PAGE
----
“Editing might be a bloody trade, but knives aren’t the exclusive property of butchers. Surgeons use them too.”
~~ Blake Morrison
“Editing should be, especially in the case of old writers, a counselling rather than a collaborating task. The tendency of the writer-editor to collaborate is natural, but he should say to himself, ‘How can I help this writer to say it better in his own style?’ and avoid ‘How can I show him how I would write it, if it were my piece?'”
~~ James Thurberr
Sometimes in the process of being edited, you get edited by people who don’t get you. They edit you so that you sound like everyone else. They don’t get a choice of words or a way of phrasing them as being your “voice.”
I use a lot of parenthetical phrases for instance. A lot of people don’t like them. I on the other hand adore them. It’s probably because if a lifetime of reading Stephen King.
I was shocked the first time an editor went through my entire story and instead of suggesting I remove them, simply did so, and stated that readers don’t like them.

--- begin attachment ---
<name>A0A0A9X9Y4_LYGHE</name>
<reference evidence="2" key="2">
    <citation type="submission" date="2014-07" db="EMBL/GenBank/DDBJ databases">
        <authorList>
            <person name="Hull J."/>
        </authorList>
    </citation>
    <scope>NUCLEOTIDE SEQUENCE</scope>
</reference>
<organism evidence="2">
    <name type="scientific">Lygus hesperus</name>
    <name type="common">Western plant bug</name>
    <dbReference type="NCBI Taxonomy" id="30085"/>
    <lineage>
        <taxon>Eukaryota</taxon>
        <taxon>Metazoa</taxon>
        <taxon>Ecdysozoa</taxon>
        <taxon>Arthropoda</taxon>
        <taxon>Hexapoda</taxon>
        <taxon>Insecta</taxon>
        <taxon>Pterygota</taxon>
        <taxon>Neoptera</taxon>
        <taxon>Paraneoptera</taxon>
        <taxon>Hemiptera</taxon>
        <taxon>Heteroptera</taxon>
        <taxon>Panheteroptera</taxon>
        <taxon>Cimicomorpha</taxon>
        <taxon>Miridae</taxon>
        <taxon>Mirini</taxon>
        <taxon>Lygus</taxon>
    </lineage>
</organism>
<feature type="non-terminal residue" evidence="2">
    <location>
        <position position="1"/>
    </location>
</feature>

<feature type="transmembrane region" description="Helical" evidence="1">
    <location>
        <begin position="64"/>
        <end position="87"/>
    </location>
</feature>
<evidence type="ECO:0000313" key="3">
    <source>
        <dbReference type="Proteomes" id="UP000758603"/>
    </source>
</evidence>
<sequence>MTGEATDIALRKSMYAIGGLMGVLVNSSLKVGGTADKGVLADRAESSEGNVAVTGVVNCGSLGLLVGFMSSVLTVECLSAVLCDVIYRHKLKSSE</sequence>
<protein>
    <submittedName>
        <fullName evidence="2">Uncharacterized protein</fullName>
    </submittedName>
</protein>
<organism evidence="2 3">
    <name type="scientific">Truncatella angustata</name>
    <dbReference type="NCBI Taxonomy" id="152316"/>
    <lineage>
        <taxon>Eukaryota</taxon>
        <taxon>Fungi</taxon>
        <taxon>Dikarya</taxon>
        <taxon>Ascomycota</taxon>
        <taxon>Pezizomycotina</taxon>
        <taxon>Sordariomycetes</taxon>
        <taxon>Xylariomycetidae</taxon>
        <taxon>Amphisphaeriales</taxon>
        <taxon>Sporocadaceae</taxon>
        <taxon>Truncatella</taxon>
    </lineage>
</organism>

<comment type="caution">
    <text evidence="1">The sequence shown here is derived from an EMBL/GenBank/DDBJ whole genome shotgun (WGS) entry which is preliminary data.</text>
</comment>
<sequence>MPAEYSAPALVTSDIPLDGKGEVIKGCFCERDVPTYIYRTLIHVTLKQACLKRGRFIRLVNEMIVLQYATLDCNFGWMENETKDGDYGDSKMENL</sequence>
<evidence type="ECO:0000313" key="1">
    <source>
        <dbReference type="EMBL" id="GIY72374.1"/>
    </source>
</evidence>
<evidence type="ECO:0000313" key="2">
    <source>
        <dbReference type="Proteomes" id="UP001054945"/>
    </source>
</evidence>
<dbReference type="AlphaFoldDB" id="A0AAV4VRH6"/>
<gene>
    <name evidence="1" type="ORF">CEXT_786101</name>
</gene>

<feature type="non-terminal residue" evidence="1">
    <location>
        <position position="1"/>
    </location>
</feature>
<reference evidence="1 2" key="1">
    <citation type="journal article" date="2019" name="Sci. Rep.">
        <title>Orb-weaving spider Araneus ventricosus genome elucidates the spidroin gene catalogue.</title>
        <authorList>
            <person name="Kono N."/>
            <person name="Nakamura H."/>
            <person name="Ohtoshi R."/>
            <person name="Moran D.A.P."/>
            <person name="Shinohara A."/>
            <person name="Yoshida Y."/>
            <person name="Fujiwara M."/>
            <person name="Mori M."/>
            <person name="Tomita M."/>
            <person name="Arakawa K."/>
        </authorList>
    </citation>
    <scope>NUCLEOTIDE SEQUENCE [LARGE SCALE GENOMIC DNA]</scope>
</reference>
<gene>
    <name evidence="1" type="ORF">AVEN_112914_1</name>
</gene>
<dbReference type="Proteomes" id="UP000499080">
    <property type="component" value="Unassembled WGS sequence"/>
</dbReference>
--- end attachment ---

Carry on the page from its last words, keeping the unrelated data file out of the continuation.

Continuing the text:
I put them all back.
I also do lots of echoing voices from the past.
I made up words, like “giant-tude.” That one was meant to be funny by the way.
There’s other stuff.
Often the edits are amazing and fantastic and wondrous and have taught me to be a better writer—in spades.
But sometimes I am being edited into sounding like a Harlequin Romance. High school level.
That isn’t is often the case at Dreamspinner Press.
But then there are the sterling cases.
Tonight I went over the second edits on my new holiday story and WOW were they amazing! Every suggestion was gold. Every suggestion made the story better.
And she didn’t try to change my voice! She got me!
Just like my chief editor Andi. The first thing she edited that I wrote was incredible.
She got me.
She gets me.
I am so blessed.
Blessed with editors who teach me to be a better writer.
And blessed with editors who “get” me and know when to leave my voice.
And so grateful.
photograph by jppi at morgueFile